I think cinema, movies, and magic have always been closely associated. The very earliest people who made film were magicians.
-Francis Ford Coppola
Film is a language of ideas: each shot a director’s thought, every film a magical world of its own. Recently, on Netflix, I watched Mark Cousins’s monumental The Story of Film: An Odyssey, which consists of 15 one-hour chapters and some 900 minutes covering the history of film. The experience was like taking a semester-long film studies survey course spanning the birth of cinema to the movies of today and the future. Except, rather than travel to campus, take notes, or write an examination, I leisurely embarked on this odyssey from the comfort of my home, often in 30-minute increments over my lunch. Cousins’s thesis is a relatively straightforward one: the story of film is the history of innovation. From the opening chapter it is apparent that The Story of Film is hardly the tale of Hollywood, as Cousins’s radical, at times revisionist history covers not only studio pictures, but also film mavericks on the fringes of the studio system in America, Japan, India, Africa, Mexico, Italy, Britain, China, Korea, France, and elsewhere.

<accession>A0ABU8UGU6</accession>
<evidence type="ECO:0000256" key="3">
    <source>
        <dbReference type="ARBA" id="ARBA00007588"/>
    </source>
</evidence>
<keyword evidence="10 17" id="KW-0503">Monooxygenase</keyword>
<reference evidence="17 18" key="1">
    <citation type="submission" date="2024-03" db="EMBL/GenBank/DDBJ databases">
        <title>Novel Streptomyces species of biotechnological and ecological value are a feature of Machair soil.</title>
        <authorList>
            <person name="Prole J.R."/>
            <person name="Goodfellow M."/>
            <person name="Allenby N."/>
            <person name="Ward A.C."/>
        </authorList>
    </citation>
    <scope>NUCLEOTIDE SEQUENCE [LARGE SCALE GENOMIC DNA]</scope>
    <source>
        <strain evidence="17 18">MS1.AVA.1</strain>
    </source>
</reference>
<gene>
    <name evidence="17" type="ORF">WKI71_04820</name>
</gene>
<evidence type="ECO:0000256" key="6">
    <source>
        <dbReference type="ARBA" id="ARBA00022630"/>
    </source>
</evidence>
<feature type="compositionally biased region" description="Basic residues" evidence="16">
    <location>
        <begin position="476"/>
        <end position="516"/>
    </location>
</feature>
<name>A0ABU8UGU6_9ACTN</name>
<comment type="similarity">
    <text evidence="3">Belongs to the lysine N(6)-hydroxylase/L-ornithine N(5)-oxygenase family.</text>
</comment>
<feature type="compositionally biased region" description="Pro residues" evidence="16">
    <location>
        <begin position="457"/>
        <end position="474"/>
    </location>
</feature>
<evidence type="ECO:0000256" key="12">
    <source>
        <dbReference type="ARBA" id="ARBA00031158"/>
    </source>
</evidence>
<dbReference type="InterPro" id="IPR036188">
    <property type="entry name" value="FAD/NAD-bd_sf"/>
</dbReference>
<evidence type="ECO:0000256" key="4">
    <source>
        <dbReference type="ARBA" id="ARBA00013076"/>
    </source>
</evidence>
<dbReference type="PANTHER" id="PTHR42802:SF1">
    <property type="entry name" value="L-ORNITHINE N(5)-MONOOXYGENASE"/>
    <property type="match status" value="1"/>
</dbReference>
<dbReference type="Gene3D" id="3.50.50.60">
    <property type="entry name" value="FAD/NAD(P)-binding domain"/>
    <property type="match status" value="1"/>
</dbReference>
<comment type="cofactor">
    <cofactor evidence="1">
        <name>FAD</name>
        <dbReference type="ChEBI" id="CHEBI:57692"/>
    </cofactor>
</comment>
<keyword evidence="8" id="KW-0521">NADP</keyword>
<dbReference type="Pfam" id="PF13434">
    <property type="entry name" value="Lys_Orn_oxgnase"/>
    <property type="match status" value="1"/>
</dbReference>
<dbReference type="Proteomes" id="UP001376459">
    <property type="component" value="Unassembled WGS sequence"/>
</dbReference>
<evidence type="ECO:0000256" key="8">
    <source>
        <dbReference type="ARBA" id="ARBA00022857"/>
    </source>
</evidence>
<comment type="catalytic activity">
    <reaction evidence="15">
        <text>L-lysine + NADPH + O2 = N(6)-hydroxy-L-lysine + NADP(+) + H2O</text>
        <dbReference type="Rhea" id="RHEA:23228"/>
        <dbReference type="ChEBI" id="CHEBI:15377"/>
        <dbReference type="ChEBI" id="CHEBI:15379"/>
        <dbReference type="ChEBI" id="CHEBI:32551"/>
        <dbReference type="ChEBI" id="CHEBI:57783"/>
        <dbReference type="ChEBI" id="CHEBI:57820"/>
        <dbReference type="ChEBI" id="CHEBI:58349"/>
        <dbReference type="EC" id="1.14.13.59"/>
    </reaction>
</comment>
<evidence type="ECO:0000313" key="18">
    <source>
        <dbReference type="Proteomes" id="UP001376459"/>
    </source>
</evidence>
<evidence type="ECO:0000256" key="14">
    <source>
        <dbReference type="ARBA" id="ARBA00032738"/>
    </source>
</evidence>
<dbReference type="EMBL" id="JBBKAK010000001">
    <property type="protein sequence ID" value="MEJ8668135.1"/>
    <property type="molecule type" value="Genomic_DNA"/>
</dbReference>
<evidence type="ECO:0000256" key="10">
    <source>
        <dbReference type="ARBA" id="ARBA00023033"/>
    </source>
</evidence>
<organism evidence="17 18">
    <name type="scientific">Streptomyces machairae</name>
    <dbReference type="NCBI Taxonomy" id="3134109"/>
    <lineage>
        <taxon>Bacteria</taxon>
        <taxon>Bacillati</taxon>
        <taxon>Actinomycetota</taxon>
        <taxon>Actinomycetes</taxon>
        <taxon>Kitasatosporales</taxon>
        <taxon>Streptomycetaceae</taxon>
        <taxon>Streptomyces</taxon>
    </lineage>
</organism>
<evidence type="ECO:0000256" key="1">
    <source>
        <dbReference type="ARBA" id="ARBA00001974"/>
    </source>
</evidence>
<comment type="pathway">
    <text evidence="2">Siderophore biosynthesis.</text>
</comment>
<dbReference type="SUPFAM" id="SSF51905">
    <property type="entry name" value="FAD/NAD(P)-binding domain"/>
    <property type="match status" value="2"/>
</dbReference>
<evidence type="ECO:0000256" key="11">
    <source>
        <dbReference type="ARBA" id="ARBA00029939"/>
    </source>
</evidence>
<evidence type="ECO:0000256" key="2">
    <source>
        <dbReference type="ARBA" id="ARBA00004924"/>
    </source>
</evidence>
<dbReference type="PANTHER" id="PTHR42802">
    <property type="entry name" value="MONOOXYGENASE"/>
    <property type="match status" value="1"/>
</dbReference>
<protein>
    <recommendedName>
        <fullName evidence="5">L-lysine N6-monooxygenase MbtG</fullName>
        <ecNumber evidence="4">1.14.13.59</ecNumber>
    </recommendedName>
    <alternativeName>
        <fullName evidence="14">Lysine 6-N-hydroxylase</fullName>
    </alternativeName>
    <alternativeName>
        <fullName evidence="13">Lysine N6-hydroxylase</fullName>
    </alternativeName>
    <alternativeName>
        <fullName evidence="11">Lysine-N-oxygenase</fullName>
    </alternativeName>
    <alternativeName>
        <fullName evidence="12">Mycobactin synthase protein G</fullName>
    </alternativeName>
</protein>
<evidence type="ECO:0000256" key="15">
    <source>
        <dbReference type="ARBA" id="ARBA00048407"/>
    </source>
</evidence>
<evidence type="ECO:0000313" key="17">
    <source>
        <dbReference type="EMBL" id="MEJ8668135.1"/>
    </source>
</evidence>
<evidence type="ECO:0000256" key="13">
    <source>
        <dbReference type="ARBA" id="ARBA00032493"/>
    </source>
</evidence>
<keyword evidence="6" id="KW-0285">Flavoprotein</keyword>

The Story of Film is global in scale, affording the viewer numerous opportunities to engage with the history of cinema from a non-and-decentering American perspective. By the mid-point of the series Cousins’s diatribes against Hollywood start to feel a little predicable and exaggerated, perhaps harder for some to digest given his metric vocal delivery and lilting Irish accent, but it was a pleasant reminder that film hardly belongs to America or Europe, as many of cinema’s greatest innovators/innovations were/happened in India, South America, Africa, Japan, China, or even, Canada. Through dozens of interviews with some of film’s most important progenitors and nonconformists, and hundreds of selected film clips with nuanced analysis from Cousins, the documentary is certainly an epic quest. The documentary played at the 2011 Toronto International Film Festival (TIFF) and I could only imagine what the experience might have felt like for those audience members who watched all 15+ hours over a few days. Watching The Story of Film reminded me that film is much more than a fascination of mine. Like my dedication to reading and music, film viewing is an Odyssean expedition where the discoveries are ongoing and illimitable, often far outside the American moviemaking machine. I also appreciated that The Story of Film introduced me to many great films I’ve never heard of, or had forgotten I had at one point or another intended to watch, or in the case of a few, rewatch. I’ve seen thousands of American films, including most of the AFI Top 100, and so the majority of films on my list were made outside America. I might have to visit an actual video store to find many of these titles, but here are some of the films featured in The Story of Film I hope to watch this year, ideally in chronological order: